Tire removed from Colorado elk neck after more than two years

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CPW has been trying to locate and release the elk for over two years. The tire was full of wet pine needles and dirt.

PINE, Colo .– A moose with a tire around his neck for at least two years has finally been freed from the obstacle.

Colorado Parks and Wildlife (CPW) officers were able to tranquilize the bull and remove the tire on Saturday.

Officers had to cut the antlers of the male elk in order to remove the tire. The elk was on private property about a mile south of Pine Junction off County Road 26.

CPW estimated that the bull elk lost approximately 35 pounds between the removal of the tire, its antlers, and the debris inside the tire.

“The tire was full of wet pine needles and dirt,” said Scott Murdock, a CPW officer. “So pine needles, dirt, and other debris basically filled the entire bottom half of the tire. There was probably 10 pounds of debris in the tire.

After the tire was removed, wildlife officers were surprised to see the condition of his neck after using the tire for over two years.

“The hair was a bit rubbed, there was a little open wound maybe the size of a nickel or a quarter, but other than that it looked really good,” Murdoch told About the bull’s neck. “I was actually quite shocked at how beautiful it was. “

Wildlife officers aged the bull when it was 4.5 years old, weighing over 600 pounds. It had five points on each of its wooden beams.

“It was difficult to pull it off,” Murdoch said of removing the tire from the bull’s neck, even after chopping its antlers. “It wasn’t easy for sure, we had to move it just to take it out because we couldn’t cut the steel in the bead of the tire. Fortunately, the bull’s neck still had some room to move. We would have preferred to cut the tire and leave the woods for its rutting activity, but the situation was dynamic and we just had to remove the tire in any way we could. “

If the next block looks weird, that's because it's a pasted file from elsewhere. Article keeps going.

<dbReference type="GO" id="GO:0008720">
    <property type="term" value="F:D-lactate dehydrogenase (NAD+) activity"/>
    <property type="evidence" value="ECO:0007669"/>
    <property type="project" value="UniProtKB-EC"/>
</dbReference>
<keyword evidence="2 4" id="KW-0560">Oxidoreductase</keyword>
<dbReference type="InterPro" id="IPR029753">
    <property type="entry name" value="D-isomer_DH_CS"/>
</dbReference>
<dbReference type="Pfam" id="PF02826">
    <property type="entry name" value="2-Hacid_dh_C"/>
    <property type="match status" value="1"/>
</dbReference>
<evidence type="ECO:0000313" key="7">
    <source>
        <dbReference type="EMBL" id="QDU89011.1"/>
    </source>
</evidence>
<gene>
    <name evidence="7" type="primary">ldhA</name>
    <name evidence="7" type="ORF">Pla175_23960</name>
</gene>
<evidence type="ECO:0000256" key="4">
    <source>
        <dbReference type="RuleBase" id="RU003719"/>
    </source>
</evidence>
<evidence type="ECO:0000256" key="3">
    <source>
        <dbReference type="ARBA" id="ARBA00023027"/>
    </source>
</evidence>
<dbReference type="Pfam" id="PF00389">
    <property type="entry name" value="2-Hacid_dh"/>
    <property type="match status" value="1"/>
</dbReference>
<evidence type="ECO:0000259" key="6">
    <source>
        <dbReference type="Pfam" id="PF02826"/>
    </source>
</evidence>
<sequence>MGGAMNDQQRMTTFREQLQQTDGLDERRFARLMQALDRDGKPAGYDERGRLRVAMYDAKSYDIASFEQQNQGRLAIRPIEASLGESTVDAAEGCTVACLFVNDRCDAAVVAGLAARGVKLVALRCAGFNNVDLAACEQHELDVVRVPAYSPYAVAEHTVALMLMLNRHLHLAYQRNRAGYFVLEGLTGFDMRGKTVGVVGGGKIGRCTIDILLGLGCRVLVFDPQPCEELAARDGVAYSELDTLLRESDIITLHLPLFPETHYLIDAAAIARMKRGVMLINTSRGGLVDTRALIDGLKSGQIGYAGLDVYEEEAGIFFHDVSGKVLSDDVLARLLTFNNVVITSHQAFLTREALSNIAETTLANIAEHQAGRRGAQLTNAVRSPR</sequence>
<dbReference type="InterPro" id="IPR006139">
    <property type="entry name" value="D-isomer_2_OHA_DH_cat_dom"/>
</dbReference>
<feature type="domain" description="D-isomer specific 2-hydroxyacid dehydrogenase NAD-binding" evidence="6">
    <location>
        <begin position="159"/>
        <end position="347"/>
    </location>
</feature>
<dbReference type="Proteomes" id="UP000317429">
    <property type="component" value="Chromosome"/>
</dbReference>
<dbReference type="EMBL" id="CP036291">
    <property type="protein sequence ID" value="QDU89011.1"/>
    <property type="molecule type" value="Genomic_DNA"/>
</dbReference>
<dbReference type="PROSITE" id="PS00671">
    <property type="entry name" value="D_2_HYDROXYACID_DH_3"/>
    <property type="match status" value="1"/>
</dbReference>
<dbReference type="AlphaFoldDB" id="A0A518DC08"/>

RELATED: Elk has been living with a tire around his neck for over a year

The elk was first seen with the tire on in July 2019 by officers investigating the bighorn sheep and mountain goat population in the Mount Evans Wilderness, according to CPW. At the time, the bull appeared to be younger, probably 2 years old.

The elk was also seen by a surveillance camera near Conifer, who picked up the bull with the tire twice in 2020, and another surveillance camera on August 12, 2020.

In late May and June 2021, four attempts were made to catch this bull in the Pleasant Park area of ​​Conifer. Sightings of him resumed in September and early October near the town of Pine.

CPW said this male moose has spent the past two years moving back and forth between Park and Jefferson counties. It would disappear for long periods of time, especially in winter, and act as a wild animal would expect, not wanting to be near human presence.

“In the winter, we received no report on him,” Murdoch said. “In the spring we would get an occasional report or see him in a small herd of singles. The rut definitely made it more visible. There was a bigger bull in the group he was with on Saturday, but he’s growing into a decent sized bull.

CPW said the bull elk saga highlights the need for residents to live responsibly with wildlife in mind. This includes keeping your property free from obstacles that wildlife can become entangled in or injured.

CPW officers saw deer, elk, moose, bears and other wildlife become entangled in a number of man-made obstacles, including swings, hammocks, clothing lines, decorative lighting or parties, furniture, tomato cages, chicken feeders, laundry baskets, soccer goals or volleyball nets and tires.

This momentum would have put the tire around his antlers either when he was very young, before he had antlers, or during the winter when he was losing his antlers.

CPW recommends that if you see wildlife entangled in something or with debris wrapped around it, immediately report it to wildlife officials. This can be accomplished by calling the Denver office of CPW at 303-291-7227.

RELATED: Elk Has Been Living With A Tire Around His Neck For Over A Year

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